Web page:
Based on its sequence, the bovine MYST4 protein is highly similar to its human counterpart, with almost 95% homology. Bovine MYST4 contains the same structural domains that make MYST4 so unique and therefore we can assume that bovine and human MYST4 take part in the same cellular processes.
Expression of MYST4
A previous report revealed that human MORF is ubiquitously expressed in somatic tissues . Transcript levels were high in tissues like heart, pancreas, testis and ovary, whereas they were barely detectable in the lung. In our study, we determined that the mRNA transcripts for the MYST4 gene as well as for all MYST4 isoforms were also ubiquitously present in all tissues tested, with different intensities.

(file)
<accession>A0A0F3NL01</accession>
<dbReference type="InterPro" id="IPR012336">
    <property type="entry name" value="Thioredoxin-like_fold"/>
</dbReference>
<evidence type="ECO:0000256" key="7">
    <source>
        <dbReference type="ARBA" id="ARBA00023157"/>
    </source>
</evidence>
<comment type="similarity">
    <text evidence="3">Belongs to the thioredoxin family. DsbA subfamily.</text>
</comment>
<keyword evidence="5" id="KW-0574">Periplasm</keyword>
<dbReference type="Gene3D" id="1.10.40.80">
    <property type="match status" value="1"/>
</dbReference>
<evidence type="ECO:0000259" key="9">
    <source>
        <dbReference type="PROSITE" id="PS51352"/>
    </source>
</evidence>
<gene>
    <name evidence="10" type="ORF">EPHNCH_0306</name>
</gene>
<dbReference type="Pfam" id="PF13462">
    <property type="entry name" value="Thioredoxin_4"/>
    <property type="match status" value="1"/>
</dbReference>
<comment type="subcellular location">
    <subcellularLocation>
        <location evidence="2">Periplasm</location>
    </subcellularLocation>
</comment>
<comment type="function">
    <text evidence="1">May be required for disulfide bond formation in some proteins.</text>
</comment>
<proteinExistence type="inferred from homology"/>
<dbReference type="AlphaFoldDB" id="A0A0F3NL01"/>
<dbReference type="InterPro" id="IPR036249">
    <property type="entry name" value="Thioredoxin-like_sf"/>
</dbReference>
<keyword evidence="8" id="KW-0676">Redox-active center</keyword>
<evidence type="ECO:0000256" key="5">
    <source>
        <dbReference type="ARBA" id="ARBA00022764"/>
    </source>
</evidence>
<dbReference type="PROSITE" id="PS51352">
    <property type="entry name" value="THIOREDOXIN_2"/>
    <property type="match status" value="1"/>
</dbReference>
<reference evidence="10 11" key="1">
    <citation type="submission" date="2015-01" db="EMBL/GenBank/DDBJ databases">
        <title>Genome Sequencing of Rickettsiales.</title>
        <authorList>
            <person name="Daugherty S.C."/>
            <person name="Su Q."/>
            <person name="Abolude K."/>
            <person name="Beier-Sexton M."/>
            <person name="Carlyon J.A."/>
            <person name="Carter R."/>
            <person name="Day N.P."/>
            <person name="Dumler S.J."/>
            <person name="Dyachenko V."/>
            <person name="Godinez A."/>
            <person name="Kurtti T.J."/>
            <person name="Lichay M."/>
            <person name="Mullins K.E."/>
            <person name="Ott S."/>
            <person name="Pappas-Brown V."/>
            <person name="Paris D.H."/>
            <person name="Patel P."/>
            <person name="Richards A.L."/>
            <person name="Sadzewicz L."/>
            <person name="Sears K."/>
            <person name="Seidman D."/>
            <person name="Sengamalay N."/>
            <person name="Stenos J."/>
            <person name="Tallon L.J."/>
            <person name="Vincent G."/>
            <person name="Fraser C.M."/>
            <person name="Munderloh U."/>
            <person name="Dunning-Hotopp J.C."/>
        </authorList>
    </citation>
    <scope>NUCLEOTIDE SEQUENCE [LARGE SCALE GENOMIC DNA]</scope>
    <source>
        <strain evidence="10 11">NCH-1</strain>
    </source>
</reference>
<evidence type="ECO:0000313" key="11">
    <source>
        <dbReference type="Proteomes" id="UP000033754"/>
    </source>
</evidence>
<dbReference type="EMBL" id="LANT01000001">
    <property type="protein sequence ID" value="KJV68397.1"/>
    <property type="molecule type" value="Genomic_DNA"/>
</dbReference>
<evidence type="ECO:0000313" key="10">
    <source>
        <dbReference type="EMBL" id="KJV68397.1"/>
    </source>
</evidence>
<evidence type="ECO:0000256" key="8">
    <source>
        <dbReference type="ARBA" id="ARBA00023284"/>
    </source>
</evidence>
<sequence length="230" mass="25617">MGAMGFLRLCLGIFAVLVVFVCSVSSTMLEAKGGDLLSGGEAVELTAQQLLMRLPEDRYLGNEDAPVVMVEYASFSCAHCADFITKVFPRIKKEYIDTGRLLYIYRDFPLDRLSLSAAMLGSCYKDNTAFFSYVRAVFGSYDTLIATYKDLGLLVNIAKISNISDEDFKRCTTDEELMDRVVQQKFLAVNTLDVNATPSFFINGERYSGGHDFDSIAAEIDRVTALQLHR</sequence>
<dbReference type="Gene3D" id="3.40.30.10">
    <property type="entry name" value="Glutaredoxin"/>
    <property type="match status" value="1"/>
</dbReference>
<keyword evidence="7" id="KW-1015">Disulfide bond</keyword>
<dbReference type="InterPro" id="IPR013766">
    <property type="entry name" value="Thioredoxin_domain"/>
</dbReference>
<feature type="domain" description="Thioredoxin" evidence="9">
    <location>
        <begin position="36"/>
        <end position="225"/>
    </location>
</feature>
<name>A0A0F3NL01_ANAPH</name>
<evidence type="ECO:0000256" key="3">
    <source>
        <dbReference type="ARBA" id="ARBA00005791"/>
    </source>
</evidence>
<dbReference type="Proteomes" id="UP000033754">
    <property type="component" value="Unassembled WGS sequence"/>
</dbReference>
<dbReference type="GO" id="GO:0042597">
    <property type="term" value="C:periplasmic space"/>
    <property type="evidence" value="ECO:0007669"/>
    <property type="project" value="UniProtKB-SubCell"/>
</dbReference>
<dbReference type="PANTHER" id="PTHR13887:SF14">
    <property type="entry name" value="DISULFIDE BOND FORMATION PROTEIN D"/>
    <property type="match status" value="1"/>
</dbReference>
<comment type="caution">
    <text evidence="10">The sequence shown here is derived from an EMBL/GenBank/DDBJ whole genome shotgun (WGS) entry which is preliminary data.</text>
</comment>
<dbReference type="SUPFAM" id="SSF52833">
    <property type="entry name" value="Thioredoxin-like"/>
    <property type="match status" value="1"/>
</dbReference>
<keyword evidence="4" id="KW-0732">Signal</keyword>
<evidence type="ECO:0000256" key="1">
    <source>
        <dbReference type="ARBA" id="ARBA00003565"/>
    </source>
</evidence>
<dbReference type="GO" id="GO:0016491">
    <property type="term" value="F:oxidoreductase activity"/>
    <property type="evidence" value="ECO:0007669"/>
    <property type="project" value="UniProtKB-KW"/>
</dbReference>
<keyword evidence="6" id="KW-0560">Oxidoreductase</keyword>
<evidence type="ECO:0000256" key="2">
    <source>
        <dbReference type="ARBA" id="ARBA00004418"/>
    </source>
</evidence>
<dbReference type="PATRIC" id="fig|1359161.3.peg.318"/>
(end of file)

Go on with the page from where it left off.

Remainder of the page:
Because the mRNA transcripts for the different splicing variants were present in each tissue tested, we thought they would parallel the protein levels. However, MYST4 protein detection was quite variable in the same tissues, ranging from high (lung, spleen and ovary) to undetectable (thymus, muscle, liver and kidney). Surprisingly, only one of the tissues (heart) revealed a specific band with a different molecular weight compared to the other tissues. Protein extracts from the heart displayed only one band which may be the shortest isoform, MORF.
MYST4 in female gametogenesis